New Wave retrospection is at the core, Modern Romantics with an Eastern European tongue.
My knowledge of Lithuania is pretty limited. I know the capital, Vilnius but that’s more because I have a bit of an unhealthy obsession with world capitals. I also know it was part of the ex-soviet block, and that Ireland have played them in football a few times. But apart from that, the Lithuanian knowledge cupboard is pretty bare. I know nothing about music from the small European nation, nada de nada. So when Bordello A Parigi announced a release by VRR (aka Verslo Rizikos Rezervas) my interest was piqued.
Strings and pads flow from the outset. New Wave retrospection is at the core, Modern Romantics with an Eastern European tongue. I’ve come across snippets of 80s Synth from former Yugoslavia, Bulgaria and Romania, but Lithuanian is new to me. Across the EP the production is superb, as is the range. The medley of analogue and guitar calls to mind Clan of Xymox, especially for the title piece. At times the machinery takes a more central role, but it never hogs the limelight. Instead that bright eyed excitement that characterized the dawn of the synth is present, an enthusiasm and eagerness to blend electronic elements with traditional instruments. “Akumuliatorius” opens the flip and is more experimental than its predecessors, vocals spinning and spiraling in rings of folk disorientation. The 12” finishes with the strangely dark “Kerstas,” an estranging yet uplifting end.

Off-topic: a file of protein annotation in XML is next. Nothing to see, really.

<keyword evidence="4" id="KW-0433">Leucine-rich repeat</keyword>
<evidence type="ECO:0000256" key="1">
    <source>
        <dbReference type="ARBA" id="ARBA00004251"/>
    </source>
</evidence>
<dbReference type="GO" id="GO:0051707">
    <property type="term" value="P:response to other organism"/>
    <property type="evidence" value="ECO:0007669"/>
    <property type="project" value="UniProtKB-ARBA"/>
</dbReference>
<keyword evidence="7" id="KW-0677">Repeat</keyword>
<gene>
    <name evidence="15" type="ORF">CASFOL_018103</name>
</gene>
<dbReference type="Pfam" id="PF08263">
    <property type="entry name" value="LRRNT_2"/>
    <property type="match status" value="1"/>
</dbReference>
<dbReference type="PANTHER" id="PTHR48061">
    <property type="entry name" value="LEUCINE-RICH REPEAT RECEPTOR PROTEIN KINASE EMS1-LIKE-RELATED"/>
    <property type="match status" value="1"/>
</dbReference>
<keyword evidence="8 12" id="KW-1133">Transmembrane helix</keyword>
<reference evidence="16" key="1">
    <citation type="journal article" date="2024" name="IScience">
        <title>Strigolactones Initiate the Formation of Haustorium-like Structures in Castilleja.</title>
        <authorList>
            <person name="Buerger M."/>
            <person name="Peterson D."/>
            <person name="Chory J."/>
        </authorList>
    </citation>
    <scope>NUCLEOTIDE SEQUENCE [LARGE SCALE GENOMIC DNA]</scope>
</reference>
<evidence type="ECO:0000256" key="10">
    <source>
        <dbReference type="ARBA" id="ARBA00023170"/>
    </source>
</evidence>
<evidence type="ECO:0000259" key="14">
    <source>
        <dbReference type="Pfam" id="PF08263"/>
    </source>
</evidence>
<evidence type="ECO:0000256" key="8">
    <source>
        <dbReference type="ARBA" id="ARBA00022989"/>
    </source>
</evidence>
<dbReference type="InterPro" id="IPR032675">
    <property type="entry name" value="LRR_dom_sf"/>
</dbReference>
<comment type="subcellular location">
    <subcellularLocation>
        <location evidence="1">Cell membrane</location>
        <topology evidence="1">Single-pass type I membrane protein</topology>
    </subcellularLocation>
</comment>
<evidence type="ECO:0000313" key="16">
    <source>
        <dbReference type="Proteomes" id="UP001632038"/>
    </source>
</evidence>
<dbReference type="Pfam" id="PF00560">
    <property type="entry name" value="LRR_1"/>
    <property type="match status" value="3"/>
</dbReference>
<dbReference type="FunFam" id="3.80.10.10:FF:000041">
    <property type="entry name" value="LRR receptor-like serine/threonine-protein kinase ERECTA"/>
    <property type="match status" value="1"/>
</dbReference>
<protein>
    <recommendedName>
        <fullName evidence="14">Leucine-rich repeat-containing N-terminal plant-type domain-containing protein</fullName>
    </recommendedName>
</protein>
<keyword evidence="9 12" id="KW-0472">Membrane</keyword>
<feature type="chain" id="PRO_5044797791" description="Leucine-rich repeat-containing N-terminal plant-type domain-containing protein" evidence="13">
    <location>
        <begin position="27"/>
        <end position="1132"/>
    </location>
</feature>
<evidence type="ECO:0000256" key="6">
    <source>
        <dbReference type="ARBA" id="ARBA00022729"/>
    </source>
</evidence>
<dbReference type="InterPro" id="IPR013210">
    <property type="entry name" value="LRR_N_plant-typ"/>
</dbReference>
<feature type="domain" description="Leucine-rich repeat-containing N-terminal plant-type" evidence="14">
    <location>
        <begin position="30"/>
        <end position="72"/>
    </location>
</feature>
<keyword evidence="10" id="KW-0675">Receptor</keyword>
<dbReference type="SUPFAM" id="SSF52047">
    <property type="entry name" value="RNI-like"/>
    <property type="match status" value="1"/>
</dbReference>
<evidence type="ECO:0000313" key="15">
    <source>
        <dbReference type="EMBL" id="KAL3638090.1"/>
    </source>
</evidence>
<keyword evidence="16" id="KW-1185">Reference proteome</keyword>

VRR are by no means typical of the electronic genre tag. Post Punk, Wave and Industrial are the influences of this quartet. But bleakness is not part of their message. The hardship and unhappiness that molded much of the 80s, the anger and angst of the music is washed over by optimism. But the faintest touch of that original tension persists, a heaviness lying between the notes.
Nebelipk is available on Bordello A Parigi.